The media, both electronic   and print, national and foreign,   have played a key role in creating   this climate of hatred and   fear. They got the cue from the   Bush administration’s strong   response to the events of Black   Tuesday. One could have hardly   expected the American president   to have reacted differently   in the initial moments of the   tragedy, given the magnitude of   the devastation and the   grave implications of the   breach   of American intelligence.

What comes as a matter   of   deep concern is the   emergence of the media as   a new actor in international politics. From a tool to disseminate information (at times also a propaganda weapon), the electronic media are virtually using their newly-acquired power to propel inter-state relations in the 21st century. This is frightening, given their enormous reach and ubiquitous presence in the age of cable and satellite television. Continue reading A new actor in world politics

How the laws treat the second half

By Zubeida Mustafa

The role of legislation in the emancipation and empowerment of women has been the subject of much debate in discourses on women’s rights. Can laws reform the status of women when society is not prepared to introduce changes? In other words can transformation in the condition of women in a society be brought about through law making rather than the social process? Continue reading How the laws treat the second half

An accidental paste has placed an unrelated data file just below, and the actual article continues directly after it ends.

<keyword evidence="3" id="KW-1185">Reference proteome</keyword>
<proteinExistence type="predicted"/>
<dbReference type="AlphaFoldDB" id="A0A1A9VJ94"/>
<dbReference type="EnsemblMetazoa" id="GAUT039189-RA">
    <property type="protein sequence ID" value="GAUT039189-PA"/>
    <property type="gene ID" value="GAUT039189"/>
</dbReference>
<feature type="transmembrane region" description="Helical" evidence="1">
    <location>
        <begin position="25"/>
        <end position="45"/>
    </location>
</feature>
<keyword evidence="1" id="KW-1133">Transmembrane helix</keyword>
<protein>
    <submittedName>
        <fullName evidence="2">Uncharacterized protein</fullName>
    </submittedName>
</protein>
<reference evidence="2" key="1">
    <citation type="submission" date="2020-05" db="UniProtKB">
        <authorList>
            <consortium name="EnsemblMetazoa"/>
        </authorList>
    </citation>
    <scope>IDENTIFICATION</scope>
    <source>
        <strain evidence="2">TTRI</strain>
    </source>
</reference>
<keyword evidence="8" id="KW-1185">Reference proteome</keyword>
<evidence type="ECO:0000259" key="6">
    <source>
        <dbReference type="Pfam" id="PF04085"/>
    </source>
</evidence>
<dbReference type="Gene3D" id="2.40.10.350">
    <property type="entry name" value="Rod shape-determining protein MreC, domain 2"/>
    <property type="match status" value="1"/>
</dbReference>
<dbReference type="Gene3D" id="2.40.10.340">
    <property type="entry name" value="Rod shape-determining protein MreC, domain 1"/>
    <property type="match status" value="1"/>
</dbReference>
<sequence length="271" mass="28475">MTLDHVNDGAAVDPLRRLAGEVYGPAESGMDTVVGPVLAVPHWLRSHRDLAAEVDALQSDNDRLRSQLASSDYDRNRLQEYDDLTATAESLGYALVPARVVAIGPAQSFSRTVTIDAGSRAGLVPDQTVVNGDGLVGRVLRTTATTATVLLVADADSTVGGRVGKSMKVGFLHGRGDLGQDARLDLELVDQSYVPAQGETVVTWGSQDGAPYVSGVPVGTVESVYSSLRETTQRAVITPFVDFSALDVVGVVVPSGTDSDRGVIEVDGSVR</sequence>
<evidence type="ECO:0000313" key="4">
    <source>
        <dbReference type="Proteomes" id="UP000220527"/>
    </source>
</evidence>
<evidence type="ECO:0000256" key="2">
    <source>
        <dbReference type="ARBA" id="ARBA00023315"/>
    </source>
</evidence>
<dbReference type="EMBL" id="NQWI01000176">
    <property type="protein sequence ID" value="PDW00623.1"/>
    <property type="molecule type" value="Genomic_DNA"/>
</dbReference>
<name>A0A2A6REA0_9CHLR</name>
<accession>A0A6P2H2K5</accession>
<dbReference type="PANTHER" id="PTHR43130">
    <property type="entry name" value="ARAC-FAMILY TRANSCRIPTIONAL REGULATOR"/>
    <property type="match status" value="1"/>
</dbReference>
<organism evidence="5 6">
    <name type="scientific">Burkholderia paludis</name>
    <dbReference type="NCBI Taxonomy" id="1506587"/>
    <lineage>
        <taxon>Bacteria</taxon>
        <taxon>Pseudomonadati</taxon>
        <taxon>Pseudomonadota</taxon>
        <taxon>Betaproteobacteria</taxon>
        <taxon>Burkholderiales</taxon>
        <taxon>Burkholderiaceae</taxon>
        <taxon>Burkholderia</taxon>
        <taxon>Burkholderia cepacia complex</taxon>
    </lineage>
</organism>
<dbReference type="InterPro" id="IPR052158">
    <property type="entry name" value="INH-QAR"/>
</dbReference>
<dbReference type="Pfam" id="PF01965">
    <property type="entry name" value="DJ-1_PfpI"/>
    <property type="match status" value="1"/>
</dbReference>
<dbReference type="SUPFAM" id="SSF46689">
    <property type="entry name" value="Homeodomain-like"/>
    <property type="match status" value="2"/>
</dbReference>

Dr Mubarak Ali – With a sense of history

By Zubeida Mustafa

IN Dr Mubarak Ali’s case, appearances can be deceptive. It is incredible that this soft-spoken, unassuming man has shaken the establishment with his liberal interpretation of history. He has become persona non grata for many who do not wish to upset the apple cart — be it in politics or in the academia. Yet Mubarak Ali is one of the most prolific and versatile historians in Pakistan today. The author of countless books, he has written extensively on issues ranging from the Age of Reason in Europe to the women’s movement and the history of South Asia.
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Beginning with the trial

By Zubeida Mustafa

VICTORIA Schofield shot into the limelight in Pakistan when she visited this country to attend the trial of Zulfikar Ali Bhutto in 1978-79. The outcome of this visit was the book, Bhutto: Trial and Execution. Published in 1979 by Cassell, it was the first book to cover an event which was a landmark in Pakistan’s turbulent history. With the press stifled under a blanket of pre-censorship imposed by General Ziaul Haq, the people were starved for news. Schofield’s book attracted much attention and the copies which managed to find their way into the country were immediately doing the rounds to meet the demands of voracious readers.